[Met Performance] CID:127270
Tosca {247} Mosque Theater, Newark, New Jersey: 12/19/1939.

(Review)


Newark, New Jersey
December 19, 1939


TOSCA {247}

Tosca...................Dusolina Giannini
Cavaradossi.............Charles Kullman
Scarpia.................Lawrence Tibbett
Sacristan...............Louis D'Angelo
Spoletta................Alessio De Paolis
Angelotti...............George Cehanovsky
Sciarrone...............Wilfred Engelman
Shepherd................Anna Kaskas
Jailer..................Arnold Gabor

Conductor...............Gennaro Papi

Review of Sylvia Smith in the Newark Star-Ledger

"TOSCA" DRAWS GLITTERING THRONG

More than 3,000 Attend Mosque Opera

A glittering, glamorous audience, resplendent in formal attire, taxed the seating capacity of the Mosque Theater last night for the presentation of the opera "Tosca" under the auspices of the Griffith Music Foundation.

A preview of holiday spirit was expressed by the audience, estimated at more than 3,000 persons, who transformed the theater into a richly colorful pageant of silks, satins, furs and sparkling gems. It proved to be one of the highlights of the Griffith Music Foundation's series of offerings this season, both as to enthusiasm among the listeners and the performance of the artists themselves, in the beautifully melodic opera, one of Giacomo Puccini's most appealing.

Dusolina Giannini essayed the title role, Charles Kullman appeared as Mario Cavaradossi, her unfortunate lover, and Lawrence Tibbett was Baron Scarpia, the villain of the piece.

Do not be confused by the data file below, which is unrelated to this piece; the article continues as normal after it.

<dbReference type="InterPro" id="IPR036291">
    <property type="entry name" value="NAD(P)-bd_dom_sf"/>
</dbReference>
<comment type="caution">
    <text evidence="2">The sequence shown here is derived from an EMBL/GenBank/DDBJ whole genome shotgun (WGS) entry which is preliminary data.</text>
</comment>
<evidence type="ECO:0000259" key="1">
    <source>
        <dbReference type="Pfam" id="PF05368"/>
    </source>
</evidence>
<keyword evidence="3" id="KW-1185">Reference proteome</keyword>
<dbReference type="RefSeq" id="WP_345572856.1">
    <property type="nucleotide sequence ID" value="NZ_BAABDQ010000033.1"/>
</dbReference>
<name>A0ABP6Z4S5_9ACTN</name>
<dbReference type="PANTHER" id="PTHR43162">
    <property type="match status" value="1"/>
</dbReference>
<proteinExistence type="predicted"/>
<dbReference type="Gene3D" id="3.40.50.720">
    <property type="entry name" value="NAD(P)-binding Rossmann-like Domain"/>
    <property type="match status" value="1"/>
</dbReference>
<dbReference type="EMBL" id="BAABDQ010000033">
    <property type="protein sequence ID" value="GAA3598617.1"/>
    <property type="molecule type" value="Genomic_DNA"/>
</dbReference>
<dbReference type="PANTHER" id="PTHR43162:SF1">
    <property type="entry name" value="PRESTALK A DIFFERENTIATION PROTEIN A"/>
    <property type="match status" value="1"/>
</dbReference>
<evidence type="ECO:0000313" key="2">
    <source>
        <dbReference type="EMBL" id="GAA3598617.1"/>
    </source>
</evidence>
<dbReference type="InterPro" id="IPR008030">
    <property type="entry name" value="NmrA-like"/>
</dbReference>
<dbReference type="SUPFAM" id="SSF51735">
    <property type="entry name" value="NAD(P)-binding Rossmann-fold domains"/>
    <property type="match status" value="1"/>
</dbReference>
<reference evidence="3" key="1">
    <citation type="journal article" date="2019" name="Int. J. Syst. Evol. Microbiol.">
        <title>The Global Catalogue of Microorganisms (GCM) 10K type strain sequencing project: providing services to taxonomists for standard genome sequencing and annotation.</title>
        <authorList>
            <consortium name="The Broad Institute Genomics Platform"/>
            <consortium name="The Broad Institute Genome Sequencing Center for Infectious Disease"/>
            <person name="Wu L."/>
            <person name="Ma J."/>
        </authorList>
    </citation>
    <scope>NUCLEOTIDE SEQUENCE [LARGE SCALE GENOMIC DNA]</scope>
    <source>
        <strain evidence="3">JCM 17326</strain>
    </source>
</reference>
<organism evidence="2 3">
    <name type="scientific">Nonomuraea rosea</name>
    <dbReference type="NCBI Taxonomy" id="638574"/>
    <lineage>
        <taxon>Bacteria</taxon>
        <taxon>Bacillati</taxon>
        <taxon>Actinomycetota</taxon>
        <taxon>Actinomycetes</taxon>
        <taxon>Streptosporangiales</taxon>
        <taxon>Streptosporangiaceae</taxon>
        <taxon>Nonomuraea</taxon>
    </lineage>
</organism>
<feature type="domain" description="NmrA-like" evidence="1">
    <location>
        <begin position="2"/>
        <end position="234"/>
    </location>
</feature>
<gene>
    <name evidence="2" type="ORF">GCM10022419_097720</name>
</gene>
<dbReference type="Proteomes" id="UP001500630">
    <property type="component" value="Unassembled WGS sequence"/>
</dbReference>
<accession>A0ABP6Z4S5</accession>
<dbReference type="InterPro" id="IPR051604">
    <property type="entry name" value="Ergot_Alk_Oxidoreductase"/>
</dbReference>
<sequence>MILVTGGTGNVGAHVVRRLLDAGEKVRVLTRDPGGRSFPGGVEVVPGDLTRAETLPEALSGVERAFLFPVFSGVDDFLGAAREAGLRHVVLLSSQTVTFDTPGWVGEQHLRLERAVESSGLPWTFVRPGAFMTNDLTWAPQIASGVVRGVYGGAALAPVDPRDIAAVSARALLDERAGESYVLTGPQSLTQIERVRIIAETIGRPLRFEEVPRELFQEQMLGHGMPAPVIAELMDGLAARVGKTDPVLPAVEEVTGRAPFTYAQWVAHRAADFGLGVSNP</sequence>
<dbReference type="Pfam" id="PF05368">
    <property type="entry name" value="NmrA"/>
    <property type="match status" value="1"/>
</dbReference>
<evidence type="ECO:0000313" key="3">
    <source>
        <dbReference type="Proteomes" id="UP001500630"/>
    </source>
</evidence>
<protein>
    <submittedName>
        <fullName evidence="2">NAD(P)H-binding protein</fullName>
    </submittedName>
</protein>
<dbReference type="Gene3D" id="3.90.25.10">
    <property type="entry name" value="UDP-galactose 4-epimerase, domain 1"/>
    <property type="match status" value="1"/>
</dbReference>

True to the classic tradition of grand opera, the principals all come to a horrible end, victims of each other's passions, but not before each has delivered much magnificent music, severally and singly.

HER VOICE INSPIRES LISTENERS

Miss Giannini's voice is one of transcendental power and beauty. Her tonal control and adroit shading are truly inspired and in passages where her woe is almost too much to bear, her voice moved her listeners beyond description. If the mere singing of such an intricate score were all that is required of a performer in grand opera, it might justly be said that her delivery last night was superbly satisfactory.

Unfortunately, however, artists are called upon to run the gamut of emotions in this type of vehicle - a gamut which would bring worried lines to the brows of more versatile actresses. It is this reporter's duty to relate that Miss Giannini's acting is in exactly the opposite direction of her singing.

In short, the prima donna, in many moments of last night's tragedy, brought her performance perilously close to comic opera. Her gesturing, posturing and clumsily affected movements about the stage bordered upon the ridiculous, and were only spared the laughter of the audience because of the beauty of her singing.

TIBBETT OFFERS CONTRAST

In contrast was the acting of Lawrence Tibbett, who, no doubt, still retains much that he learned in Hollywood about keeping in one position in a given spot long enough to give his fellow players a chance to be seen as well as heard. Tibbett, in addition, was in magnificent voice and turned in one of the shining performances of the evening.

Mr. Kullman, too, scored happily in his part. His voice is well modulated, reflects great strength and power and possesses a rich velvety quality, delightful to hear.

The orchestra was expertly conducted by Gennaro Papi, and Fausto Cleva served as chorus master. Desire Defrere is listed as stage director. If Miss Giannini's performance left much to be desired, the fault should be placed at the stage director's door.

Others in the cast were: Louis D'Angelo, George Cehanovsky, Alessio De Paolis, Wilfred Engelman, Arnold Gabor and Irra Petina.

Last night's performance was given for the benefit of the Women's Club of Orange.



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